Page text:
You’ve likely heard all about the water crisis in Flint, Michigan that started in 2014. The city was having issues with its budget, so to save money; the state switched the city’s surface water supply from Lake Huron to the Flint River. Residents were surprised by the switch since the river was known for being dirty. Even though this switch was a concern, the problem got even worse since anti-corrosive agents weren’t used to prevent iron and lead from leaching off pipes into the water.
Many residents were having serious health issues due to the lead. Lead poisoning can cause symptoms like:
And now this overexposure is a life-long concern for many residents since it can cause mental impairment, serious illness, increased risk of heart disease and cancer, and even death. As you can imagine, this issue is still on-going: there is now a federal health state of emergency, litigations, and criminal indictments against those who were negligent. Besides affecting just its residents, the Flint, Michigan crisis has made water safety a hot-topic all across the U.S.
An Increased Concern for Water Safety
Besides problems with chemicals leaching into waterways, you may want to be concerned with sanitary sewer overflow (SSO). SSO occurs when untreated sewage is discharged into the environment before it is treated. It happens due to excess storm water, damaged sewer lines, blockages and the like.
Although you’d think that this would happen mainly in undeveloped countries, SSO often occurs in developed countries! In fact, the EPA says that about 23,000 to 75,000 SSOs happen annually across the U.S. and mainly in cities that were built before sewage treatment facilities were implemented.
SSOs can deprive people of clean water and cost thousands of dollars to fix. For instance, just a little while after the Flint, Michigan crisis, a cast-iron water main in the San Diego area broke and left thousands of people and four hospitals without water. This break also cost $160,000 to fix—and that doesn’t include all of the clean-up involved.
Along with SSOs, contamination of groundwater is also another hot-topic for concern—especially for those living in more rural areas since most of that population relies on groundwater for drinking. In the 1970s, it was thought that soil could filter pesticides from reaching groundwater, but we now know that isn’t the case. And today, farming is responsible for about 70% of the current water pollution due to pesticides, fertilizers, animal waste, and the like!
An Increased Concern for Health
While the previously mentioned issues cost cities a lot in damages and deprive people of water, there are many unforeseen costs, like future health issues.
Lead poisoning isn’t the only problem; one etiological study showed that untreated groundwater and legionella (a bacteria that causes respiratory disease) in the plumbing were the top two reasons for hundreds of health outbreaks between 1971 and 2006.
Even with treated water, the EPA realizes that it would be nearly impossible to eradicate every contaminant, so they deem that safe water will have some acceptable risk.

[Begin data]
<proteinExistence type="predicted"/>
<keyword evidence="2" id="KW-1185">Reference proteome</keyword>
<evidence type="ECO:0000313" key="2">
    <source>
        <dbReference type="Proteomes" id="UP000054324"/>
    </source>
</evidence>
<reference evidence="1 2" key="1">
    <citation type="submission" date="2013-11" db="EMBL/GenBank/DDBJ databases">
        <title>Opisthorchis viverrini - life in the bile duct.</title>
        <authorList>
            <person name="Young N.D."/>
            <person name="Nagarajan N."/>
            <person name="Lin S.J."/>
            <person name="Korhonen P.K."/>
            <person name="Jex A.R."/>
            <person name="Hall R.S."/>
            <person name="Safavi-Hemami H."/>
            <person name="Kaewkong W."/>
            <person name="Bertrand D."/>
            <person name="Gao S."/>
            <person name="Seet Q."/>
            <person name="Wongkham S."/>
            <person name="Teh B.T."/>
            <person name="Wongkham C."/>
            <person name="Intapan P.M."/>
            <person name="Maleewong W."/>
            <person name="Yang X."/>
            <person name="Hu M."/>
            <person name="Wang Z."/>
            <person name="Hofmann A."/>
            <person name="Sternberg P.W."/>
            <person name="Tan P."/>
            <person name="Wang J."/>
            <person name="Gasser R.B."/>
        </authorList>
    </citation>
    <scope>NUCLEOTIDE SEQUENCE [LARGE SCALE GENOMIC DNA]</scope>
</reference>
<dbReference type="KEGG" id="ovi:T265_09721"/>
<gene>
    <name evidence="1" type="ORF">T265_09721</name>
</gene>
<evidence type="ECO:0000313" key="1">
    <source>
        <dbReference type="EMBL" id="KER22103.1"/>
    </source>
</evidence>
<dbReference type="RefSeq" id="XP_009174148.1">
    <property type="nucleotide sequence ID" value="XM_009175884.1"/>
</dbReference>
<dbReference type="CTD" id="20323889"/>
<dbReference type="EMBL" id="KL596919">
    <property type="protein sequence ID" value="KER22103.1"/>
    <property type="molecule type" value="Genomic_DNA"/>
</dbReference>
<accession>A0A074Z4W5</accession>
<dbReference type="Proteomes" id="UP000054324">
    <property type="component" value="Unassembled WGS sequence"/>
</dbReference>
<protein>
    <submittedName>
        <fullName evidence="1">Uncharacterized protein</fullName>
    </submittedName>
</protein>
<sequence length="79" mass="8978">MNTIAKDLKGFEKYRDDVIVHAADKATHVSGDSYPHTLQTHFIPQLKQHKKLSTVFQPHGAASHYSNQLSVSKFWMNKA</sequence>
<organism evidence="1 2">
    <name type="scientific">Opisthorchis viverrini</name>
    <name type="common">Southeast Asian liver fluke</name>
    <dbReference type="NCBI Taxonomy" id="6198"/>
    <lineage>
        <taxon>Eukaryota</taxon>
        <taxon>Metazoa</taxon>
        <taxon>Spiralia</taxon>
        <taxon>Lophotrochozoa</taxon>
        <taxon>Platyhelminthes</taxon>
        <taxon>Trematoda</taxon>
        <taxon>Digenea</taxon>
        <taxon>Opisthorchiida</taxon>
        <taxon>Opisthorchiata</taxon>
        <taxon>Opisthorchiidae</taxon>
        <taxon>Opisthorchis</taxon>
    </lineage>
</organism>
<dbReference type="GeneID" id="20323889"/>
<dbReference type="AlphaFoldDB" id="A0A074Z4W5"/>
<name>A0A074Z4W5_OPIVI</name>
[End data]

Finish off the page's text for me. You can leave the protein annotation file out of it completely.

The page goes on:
But if the water isn’t adequately treated, then waterborne diseases will arise (e.g. myobacterium avium). On the mild side, these viruses and bacteria can cause diarrhea; but, many can lead to serious problems, like birth defects, kidney problems, heart problems, meningitis, cancer, and even death.
The Fear of Contaminants can Cause Water Poverty and the Overuse of Bottled Water
According to an article at ilikemyteeth.org, the media buzz around water safety is causing more and more people to turn to bottled water. And some populations are in a difficult position because they may not be able to afford the extensive use of bottled water, yet they don’t have any other alternative. For instance, NY Times says that about half a million Americans—typically minority and poor populations—don’t even have basic plumbing amenities. But even if these households did have good water, would they even use it? Outside of the U.S., many countries’ drinking water isn’t safe, so people are used to only drinking bottled water.
Is bottled water really the only option? Is it even better? Besides the high price of bottled water products, what people are missing is that many of these brands use the same sources as their tap water. For instance, PepsiCo’s Aquafina comes from public water sources. And to top it off, the manufacturing of these products isn’t environmentally friendly either.
What Can I Possibly Do?
If you run a business, you may be wondering what you can actually do since both tap and bottled water options aren’t ideal. Despite all the health concerns, there are actually lots of solutions. The Food Revolution Network has tons of ideas, like reverse osmosis, distillation, and carbon filtration.
You may want to consider a point-of-use (POU) cooler as well. POUs treat all incoming water before it heads to supply lines (e.g. faucets). Even though you cannot control the city’s side of your water meter, you can install a POU system so that individual supply lines don’t have contaminants, sediment, odors, etc.